Presentation on theme: "Avoiding The Top 10 Software Security Design Flaws Summary of Report Boston.NET Architecture Group Robert Hurlbut Presented 9/17/2014 This summary is distributed."— Presentation transcript:
Avoiding The Top 10 Software Security Design Flaws Summary of Report Boston.NET Architecture Group Robert Hurlbut Presented 9/17/2014 This summary is distributed under a Common Commons BY-SA License (http://creativecommons.org/licenses/by-sa/3.0/legalcode)
Notes on Summary This is a summary of the report “Avoiding The Top 10 Software Security Design Flaws”. The slides, headings, and bullet points in this summary primarily come directly from the report as reviewed by the presenter. This summary is not endorsed by or affiliated in any way with the IEEE Computer Society or the Center for Secure Design (CSD).
Center for Secure Design (CSD) The IEEE Computer Society created the Center for Secure Design (CSD) with a foundational workshop in April, 2014 The purpose of the workshop was to bring together software security experts who are real practitioners from industry, academia and government to address the problem of secure design. Participants in the CSD foundational workshop included experts from major corporations such as RSA, EMC, HP, Google, Twitter, and Intel, along with key academics in the field.
The CSD Mission The IEEE Computer Society's CSD will gather software security expertise from industry, academia and government. The CSD provides guidance on: – Recognizing software system designs that are likely vulnerable to compromise. – Designing and building software systems with strong, identifiable security properties. The CSD is part of the IEEE Computer Society's larger cybersecurity initiative, launched in 2014.
Bugs vs Flaws While a system may always have implementation defects or “bugs,” we have found that the security of many systems is breached due to design flaws or “flaws.” We believe that if organizations design secure systems, which avoid such flaws, they can significantly reduce the number and impact of security breaches. A bug is an implementation-level software problem. A flaw, by contrast, is a problem at a deeper level … it is the result of a mistake or oversight at the design level.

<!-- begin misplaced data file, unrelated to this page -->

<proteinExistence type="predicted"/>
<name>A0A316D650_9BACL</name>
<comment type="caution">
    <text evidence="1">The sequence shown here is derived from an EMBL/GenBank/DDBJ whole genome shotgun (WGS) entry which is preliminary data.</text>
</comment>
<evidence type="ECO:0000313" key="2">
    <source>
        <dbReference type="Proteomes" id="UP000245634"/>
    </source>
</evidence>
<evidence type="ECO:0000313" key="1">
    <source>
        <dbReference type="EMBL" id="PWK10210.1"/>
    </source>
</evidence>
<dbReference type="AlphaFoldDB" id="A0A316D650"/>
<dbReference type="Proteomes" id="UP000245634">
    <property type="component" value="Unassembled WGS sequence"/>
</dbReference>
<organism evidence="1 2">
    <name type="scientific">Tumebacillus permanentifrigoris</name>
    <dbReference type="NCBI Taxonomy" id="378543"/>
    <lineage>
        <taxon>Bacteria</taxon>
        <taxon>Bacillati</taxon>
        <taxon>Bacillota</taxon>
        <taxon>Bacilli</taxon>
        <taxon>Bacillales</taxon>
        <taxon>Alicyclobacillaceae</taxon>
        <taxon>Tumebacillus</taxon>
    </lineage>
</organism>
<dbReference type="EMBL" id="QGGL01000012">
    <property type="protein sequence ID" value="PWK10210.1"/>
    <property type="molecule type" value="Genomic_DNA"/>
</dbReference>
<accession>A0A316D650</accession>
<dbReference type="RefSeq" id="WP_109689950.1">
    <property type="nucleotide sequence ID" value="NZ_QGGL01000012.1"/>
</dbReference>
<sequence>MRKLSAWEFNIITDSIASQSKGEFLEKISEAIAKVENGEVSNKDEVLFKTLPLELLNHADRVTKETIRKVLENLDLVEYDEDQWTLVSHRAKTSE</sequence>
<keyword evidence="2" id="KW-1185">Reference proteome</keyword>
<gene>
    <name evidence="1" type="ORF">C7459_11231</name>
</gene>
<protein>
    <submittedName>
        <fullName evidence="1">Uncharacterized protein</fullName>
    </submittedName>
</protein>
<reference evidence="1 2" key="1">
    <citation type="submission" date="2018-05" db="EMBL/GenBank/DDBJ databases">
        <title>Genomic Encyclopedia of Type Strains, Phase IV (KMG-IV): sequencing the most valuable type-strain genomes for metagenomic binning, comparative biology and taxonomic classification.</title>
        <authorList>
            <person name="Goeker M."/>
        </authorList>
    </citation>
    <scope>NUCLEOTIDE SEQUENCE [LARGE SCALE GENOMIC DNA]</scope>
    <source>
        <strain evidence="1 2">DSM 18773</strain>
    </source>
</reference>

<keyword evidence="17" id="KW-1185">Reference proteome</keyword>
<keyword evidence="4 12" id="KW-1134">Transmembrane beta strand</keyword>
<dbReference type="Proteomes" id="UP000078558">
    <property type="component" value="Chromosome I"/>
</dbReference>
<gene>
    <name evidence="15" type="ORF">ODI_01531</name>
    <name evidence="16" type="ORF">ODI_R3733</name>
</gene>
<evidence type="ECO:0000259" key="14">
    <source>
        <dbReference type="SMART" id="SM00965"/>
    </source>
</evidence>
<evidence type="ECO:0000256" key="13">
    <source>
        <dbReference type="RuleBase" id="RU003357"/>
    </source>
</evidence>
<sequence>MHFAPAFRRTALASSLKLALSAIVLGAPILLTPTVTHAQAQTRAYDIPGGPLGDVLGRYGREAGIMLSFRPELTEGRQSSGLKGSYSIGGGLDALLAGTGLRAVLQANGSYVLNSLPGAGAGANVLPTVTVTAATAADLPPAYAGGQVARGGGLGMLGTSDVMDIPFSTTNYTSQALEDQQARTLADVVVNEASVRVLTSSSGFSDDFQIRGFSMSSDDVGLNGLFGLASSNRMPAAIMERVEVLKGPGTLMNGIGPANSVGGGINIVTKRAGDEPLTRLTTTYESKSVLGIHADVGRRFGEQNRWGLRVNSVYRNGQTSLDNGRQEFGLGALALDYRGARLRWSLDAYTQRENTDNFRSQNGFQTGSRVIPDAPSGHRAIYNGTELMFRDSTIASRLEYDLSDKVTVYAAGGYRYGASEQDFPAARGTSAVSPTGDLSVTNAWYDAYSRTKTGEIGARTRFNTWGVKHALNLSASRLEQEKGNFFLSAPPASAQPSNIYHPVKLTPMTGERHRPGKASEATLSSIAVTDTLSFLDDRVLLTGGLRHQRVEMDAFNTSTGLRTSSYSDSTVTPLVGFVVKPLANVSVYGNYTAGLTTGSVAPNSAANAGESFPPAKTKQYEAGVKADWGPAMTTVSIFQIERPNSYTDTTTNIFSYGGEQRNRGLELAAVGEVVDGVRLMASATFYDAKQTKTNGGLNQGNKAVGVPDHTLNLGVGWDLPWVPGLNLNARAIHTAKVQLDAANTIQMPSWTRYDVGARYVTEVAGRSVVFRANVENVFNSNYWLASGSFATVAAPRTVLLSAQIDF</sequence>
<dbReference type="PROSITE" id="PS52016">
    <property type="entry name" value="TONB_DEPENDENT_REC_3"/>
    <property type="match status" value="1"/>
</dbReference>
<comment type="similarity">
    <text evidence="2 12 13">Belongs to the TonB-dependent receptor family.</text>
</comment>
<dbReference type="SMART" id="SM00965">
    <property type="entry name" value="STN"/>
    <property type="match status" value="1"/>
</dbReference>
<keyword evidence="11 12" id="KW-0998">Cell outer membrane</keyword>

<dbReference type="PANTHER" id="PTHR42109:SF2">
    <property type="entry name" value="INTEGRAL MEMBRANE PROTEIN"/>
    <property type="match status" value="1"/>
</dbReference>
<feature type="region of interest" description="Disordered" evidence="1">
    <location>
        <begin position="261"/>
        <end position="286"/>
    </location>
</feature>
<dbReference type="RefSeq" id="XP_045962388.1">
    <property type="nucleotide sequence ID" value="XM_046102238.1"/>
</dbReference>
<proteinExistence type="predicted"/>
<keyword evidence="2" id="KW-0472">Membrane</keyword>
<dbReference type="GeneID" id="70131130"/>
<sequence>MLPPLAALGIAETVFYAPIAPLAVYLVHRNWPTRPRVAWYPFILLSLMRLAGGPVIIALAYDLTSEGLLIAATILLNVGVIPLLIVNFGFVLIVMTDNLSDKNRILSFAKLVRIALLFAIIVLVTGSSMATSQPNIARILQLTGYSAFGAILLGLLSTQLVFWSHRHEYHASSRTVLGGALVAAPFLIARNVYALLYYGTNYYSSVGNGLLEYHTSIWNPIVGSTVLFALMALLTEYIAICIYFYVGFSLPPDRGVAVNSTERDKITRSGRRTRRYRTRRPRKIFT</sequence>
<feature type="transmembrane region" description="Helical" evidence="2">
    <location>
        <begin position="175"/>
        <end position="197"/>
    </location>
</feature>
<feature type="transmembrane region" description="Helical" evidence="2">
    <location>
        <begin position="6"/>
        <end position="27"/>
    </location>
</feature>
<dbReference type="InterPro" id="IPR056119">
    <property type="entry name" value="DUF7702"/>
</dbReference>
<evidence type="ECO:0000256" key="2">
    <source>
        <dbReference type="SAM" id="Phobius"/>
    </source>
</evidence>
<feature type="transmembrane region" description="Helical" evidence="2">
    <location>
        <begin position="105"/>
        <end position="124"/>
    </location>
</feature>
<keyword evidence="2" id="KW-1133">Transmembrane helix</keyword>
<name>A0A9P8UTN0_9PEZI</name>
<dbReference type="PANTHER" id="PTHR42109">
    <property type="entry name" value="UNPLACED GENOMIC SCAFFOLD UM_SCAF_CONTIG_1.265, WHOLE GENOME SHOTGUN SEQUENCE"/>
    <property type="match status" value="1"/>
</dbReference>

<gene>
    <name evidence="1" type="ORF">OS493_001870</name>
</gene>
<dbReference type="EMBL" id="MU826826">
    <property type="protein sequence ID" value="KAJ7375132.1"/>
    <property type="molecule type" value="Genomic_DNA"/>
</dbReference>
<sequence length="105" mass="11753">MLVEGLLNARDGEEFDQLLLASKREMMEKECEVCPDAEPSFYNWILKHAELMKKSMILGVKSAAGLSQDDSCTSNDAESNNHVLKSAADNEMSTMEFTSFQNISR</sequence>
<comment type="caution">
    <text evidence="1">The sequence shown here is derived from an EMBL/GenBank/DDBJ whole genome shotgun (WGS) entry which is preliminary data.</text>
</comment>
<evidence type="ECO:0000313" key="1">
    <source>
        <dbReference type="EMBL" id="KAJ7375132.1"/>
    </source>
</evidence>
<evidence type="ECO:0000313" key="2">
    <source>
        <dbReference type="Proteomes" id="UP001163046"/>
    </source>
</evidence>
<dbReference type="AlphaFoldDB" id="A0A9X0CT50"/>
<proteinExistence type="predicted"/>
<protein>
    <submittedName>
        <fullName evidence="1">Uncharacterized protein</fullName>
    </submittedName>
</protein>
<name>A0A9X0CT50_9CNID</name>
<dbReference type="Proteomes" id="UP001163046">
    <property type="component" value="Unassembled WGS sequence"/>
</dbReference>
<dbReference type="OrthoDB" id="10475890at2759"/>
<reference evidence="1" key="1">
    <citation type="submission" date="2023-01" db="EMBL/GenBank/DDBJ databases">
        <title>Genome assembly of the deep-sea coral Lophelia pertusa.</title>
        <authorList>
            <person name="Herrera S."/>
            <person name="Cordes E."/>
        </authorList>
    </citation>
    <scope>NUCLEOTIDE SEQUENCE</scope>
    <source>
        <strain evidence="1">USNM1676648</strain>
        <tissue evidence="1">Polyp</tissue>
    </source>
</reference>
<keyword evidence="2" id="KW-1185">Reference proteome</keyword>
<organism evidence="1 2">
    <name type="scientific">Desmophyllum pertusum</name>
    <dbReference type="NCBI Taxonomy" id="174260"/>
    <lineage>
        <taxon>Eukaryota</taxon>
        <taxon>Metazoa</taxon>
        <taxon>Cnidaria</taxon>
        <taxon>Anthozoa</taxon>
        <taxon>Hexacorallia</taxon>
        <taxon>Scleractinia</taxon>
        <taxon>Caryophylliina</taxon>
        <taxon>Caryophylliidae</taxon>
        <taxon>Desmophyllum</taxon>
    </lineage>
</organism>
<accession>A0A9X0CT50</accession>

Secure Design Flaws 1.Incorrect trust assumptions 2.Broken authentication mechanisms that can be bypassed or tampered with 3.Neglecting to authorize after authentication 4.Lack of strict separation between data and control instructions, and as a result processing control instructions received from an untrusted source 5.Not explicitly validating all data 6.Misuse of cryptography 7.Failure to identify sensitive data and how they should be handled 8.Failure to consider the users 9.Misunderstanding how integrating external components change an attack surface 10.Brittleness in the face of future changes made to objects and actors
Secure Design Recommendations 1.Earn or give, but never assume, trust 2.Use an authentication mechanism that cannot be bypassed or tampered with 3.Authorize after you authenticate 4.Strictly separate data and control instructions, and never process control instructions received from untrusted sources 5.Define an approach that ensures all data are explicitly validated 6.Use cryptography correctly 7.Identify sensitive data and how they should be handled 8.Always consider the users 9.Understand how integrating external components changes your attack surface 10.Be flexible when considering future changes to objects and actors
1. Earn or give, but never assume, trust Confirm sensitive material really does need to be stored on the client. If IP or sensitive material must be stored or sent to the client, the system should be designed to cope with potential compromise. Make sure all data received from an untrusted client are properly validated before proceeding (more on this later).